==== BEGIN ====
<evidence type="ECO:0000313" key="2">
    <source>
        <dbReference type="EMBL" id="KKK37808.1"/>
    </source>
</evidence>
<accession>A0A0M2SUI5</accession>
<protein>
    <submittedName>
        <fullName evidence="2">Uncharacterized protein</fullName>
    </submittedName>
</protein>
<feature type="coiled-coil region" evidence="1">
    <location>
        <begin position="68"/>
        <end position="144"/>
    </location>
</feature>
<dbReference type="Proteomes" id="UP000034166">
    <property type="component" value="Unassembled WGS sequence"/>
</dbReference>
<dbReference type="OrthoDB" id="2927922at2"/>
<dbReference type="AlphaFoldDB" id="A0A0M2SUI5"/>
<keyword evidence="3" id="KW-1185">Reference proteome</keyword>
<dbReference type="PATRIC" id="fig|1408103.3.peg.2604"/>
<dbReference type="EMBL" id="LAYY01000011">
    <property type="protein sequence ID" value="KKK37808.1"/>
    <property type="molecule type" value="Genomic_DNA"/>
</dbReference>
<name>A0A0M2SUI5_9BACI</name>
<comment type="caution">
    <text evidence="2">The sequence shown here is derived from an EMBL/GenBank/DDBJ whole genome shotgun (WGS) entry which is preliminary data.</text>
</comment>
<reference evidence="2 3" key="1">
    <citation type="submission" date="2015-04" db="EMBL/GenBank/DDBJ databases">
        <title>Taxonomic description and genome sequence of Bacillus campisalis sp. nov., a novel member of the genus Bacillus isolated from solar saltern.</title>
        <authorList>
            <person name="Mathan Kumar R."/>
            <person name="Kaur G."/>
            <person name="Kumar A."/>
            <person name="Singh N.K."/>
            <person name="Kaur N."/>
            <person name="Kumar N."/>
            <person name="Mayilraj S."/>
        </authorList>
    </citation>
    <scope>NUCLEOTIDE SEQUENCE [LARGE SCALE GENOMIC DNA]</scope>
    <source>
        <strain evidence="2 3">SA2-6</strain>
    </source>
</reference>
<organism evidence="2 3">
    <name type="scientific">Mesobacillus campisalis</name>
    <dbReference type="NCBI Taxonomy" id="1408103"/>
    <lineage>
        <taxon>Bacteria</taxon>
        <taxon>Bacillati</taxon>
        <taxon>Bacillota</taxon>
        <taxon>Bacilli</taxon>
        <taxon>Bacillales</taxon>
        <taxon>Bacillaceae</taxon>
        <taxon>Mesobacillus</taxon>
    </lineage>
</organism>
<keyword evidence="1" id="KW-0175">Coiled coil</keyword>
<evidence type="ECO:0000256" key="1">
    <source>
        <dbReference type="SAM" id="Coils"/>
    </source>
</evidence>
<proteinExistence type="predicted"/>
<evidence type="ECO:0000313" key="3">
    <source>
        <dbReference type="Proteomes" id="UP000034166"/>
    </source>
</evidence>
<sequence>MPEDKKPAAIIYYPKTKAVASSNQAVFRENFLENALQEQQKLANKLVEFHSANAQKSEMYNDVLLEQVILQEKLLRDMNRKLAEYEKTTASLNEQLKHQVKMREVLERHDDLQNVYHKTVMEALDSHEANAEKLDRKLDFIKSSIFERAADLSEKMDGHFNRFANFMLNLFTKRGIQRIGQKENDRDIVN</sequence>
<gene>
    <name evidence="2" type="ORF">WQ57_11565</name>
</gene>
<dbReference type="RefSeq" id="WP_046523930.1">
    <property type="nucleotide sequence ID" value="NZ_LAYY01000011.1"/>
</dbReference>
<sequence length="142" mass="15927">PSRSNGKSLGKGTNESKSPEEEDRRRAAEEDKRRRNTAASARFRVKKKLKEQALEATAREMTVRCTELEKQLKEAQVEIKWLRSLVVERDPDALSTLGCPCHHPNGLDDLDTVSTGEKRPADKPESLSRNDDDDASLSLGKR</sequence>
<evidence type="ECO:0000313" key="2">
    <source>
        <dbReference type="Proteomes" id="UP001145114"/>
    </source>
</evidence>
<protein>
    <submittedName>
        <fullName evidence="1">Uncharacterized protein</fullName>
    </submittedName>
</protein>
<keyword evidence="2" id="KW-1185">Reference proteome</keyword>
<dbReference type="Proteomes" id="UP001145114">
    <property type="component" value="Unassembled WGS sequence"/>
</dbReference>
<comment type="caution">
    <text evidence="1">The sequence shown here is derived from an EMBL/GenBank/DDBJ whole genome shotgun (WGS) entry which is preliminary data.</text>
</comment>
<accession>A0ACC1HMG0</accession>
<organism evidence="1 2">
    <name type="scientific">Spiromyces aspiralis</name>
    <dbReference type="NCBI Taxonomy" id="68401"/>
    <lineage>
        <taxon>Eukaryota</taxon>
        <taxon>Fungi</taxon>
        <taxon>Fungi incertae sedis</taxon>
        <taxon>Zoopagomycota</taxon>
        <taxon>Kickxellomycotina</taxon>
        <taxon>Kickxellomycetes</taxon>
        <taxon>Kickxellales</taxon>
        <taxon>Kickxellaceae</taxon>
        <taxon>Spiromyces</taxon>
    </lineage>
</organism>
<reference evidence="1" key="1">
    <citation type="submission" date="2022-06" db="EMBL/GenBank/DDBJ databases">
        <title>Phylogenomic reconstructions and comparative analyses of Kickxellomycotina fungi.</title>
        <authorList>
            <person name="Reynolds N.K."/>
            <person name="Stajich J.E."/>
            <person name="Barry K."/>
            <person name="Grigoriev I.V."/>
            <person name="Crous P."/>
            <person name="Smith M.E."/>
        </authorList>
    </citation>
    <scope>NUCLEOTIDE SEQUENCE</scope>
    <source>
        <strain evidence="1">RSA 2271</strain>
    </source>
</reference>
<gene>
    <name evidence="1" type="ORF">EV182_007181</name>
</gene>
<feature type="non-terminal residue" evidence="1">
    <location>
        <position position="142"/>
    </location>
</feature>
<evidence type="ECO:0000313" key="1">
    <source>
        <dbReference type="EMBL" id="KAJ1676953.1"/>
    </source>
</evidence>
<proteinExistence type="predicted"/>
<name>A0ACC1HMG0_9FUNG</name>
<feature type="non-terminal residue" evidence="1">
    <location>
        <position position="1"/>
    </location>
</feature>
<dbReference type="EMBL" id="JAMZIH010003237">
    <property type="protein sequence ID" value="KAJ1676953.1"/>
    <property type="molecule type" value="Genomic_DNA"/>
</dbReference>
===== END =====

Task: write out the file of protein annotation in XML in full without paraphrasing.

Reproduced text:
<evidence type="ECO:0000313" key="2">
    <source>
        <dbReference type="EMBL" id="KKK37808.1"/>
    </source>
</evidence>
<accession>A0A0M2SUI5</accession>
<protein>
    <submittedName>
        <fullName evidence="2">Uncharacterized protein</fullName>
    </submittedName>
</protein>
<feature type="coiled-coil region" evidence="1">
    <location>
        <begin position="68"/>
        <end position="144"/>
    </location>
</feature>
<dbReference type="Proteomes" id="UP000034166">
    <property type="component" value="Unassembled WGS sequence"/>
</dbReference>
<dbReference type="OrthoDB" id="2927922at2"/>
<dbReference type="AlphaFoldDB" id="A0A0M2SUI5"/>
<keyword evidence="3" id="KW-1185">Reference proteome</keyword>
<dbReference type="PATRIC" id="fig|1408103.3.peg.2604"/>
<dbReference type="EMBL" id="LAYY01000011">
    <property type="protein sequence ID" value="KKK37808.1"/>
    <property type="molecule type" value="Genomic_DNA"/>
</dbReference>
<name>A0A0M2SUI5_9BACI</name>
<comment type="caution">
    <text evidence="2">The sequence shown here is derived from an EMBL/GenBank/DDBJ whole genome shotgun (WGS) entry which is preliminary data.</text>
</comment>
<reference evidence="2 3" key="1">
    <citation type="submission" date="2015-04" db="EMBL/GenBank/DDBJ databases">
        <title>Taxonomic description and genome sequence of Bacillus campisalis sp. nov., a novel member of the genus Bacillus isolated from solar saltern.</title>
        <authorList>
            <person name="Mathan Kumar R."/>
            <person name="Kaur G."/>
            <person name="Kumar A."/>
            <person name="Singh N.K."/>
            <person name="Kaur N."/>
            <person name="Kumar N."/>
            <person name="Mayilraj S."/>
        </authorList>
    </citation>
    <scope>NUCLEOTIDE SEQUENCE [LARGE SCALE GENOMIC DNA]</scope>
    <source>
        <strain evidence="2 3">SA2-6</strain>
    </source>
</reference>
<organism evidence="2 3">
    <name type="scientific">Mesobacillus campisalis</name>
    <dbReference type="NCBI Taxonomy" id="1408103"/>
    <lineage>
        <taxon>Bacteria</taxon>
        <taxon>Bacillati</taxon>
        <taxon>Bacillota</taxon>
        <taxon>Bacilli</taxon>
        <taxon>Bacillales</taxon>
        <taxon>Bacillaceae</taxon>
        <taxon>Mesobacillus</taxon>
    </lineage>
</organism>
<keyword evidence="1" id="KW-0175">Coiled coil</keyword>
<evidence type="ECO:0000256" key="1">
    <source>
        <dbReference type="SAM" id="Coils"/>
    </source>
</evidence>
<proteinExistence type="predicted"/>
<evidence type="ECO:0000313" key="3">
    <source>
        <dbReference type="Proteomes" id="UP000034166"/>
    </source>
</evidence>
<sequence>MPEDKKPAAIIYYPKTKAVASSNQAVFRENFLENALQEQQKLANKLVEFHSANAQKSEMYNDVLLEQVILQEKLLRDMNRKLAEYEKTTASLNEQLKHQVKMREVLERHDDLQNVYHKTVMEALDSHEANAEKLDRKLDFIKSSIFERAADLSEKMDGHFNRFANFMLNLFTKRGIQRIGQKENDRDIVN</sequence>
<gene>
    <name evidence="2" type="ORF">WQ57_11565</name>
</gene>
<dbReference type="RefSeq" id="WP_046523930.1">
    <property type="nucleotide sequence ID" value="NZ_LAYY01000011.1"/>
</dbReference>
<sequence length="142" mass="15927">PSRSNGKSLGKGTNESKSPEEEDRRRAAEEDKRRRNTAASARFRVKKKLKEQALEATAREMTVRCTELEKQLKEAQVEIKWLRSLVVERDPDALSTLGCPCHHPNGLDDLDTVSTGEKRPADKPESLSRNDDDDASLSLGKR</sequence>
<evidence type="ECO:0000313" key="2">
    <source>
        <dbReference type="Proteomes" id="UP001145114"/>
    </source>
</evidence>
<protein>
    <submittedName>
        <fullName evidence="1">Uncharacterized protein</fullName>
    </submittedName>
</protein>
<keyword evidence="2" id="KW-1185">Reference proteome</keyword>
<dbReference type="Proteomes" id="UP001145114">
    <property type="component" value="Unassembled WGS sequence"/>
</dbReference>
<comment type="caution">
    <text evidence="1">The sequence shown here is derived from an EMBL/GenBank/DDBJ whole genome shotgun (WGS) entry which is preliminary data.</text>
</comment>
<accession>A0ACC1HMG0</accession>
<organism evidence="1 2">
    <name type="scientific">Spiromyces aspiralis</name>
    <dbReference type="NCBI Taxonomy" id="68401"/>
    <lineage>
        <taxon>Eukaryota</taxon>
        <taxon>Fungi</taxon>
        <taxon>Fungi incertae sedis</taxon>
        <taxon>Zoopagomycota</taxon>
        <taxon>Kickxellomycotina</taxon>
        <taxon>Kickxellomycetes</taxon>
        <taxon>Kickxellales</taxon>
        <taxon>Kickxellaceae</taxon>
        <taxon>Spiromyces</taxon>
    </lineage>
</organism>
<reference evidence="1" key="1">
    <citation type="submission" date="2022-06" db="EMBL/GenBank/DDBJ databases">
        <title>Phylogenomic reconstructions and comparative analyses of Kickxellomycotina fungi.</title>
        <authorList>
            <person name="Reynolds N.K."/>
            <person name="Stajich J.E."/>
            <person name="Barry K."/>
            <person name="Grigoriev I.V."/>
            <person name="Crous P."/>
            <person name="Smith M.E."/>
        </authorList>
    </citation>
    <scope>NUCLEOTIDE SEQUENCE</scope>
    <source>
        <strain evidence="1">RSA 2271</strain>
    </source>
</reference>
<gene>
    <name evidence="1" type="ORF">EV182_007181</name>
</gene>
<feature type="non-terminal residue" evidence="1">
    <location>
        <position position="142"/>
    </location>
</feature>
<evidence type="ECO:0000313" key="1">
    <source>
        <dbReference type="EMBL" id="KAJ1676953.1"/>
    </source>
</evidence>
<proteinExistence type="predicted"/>
<name>A0ACC1HMG0_9FUNG</name>
<feature type="non-terminal residue" evidence="1">
    <location>
        <position position="1"/>
    </location>
</feature>
<dbReference type="EMBL" id="JAMZIH010003237">
    <property type="protein sequence ID" value="KAJ1676953.1"/>
    <property type="molecule type" value="Genomic_DNA"/>
</dbReference>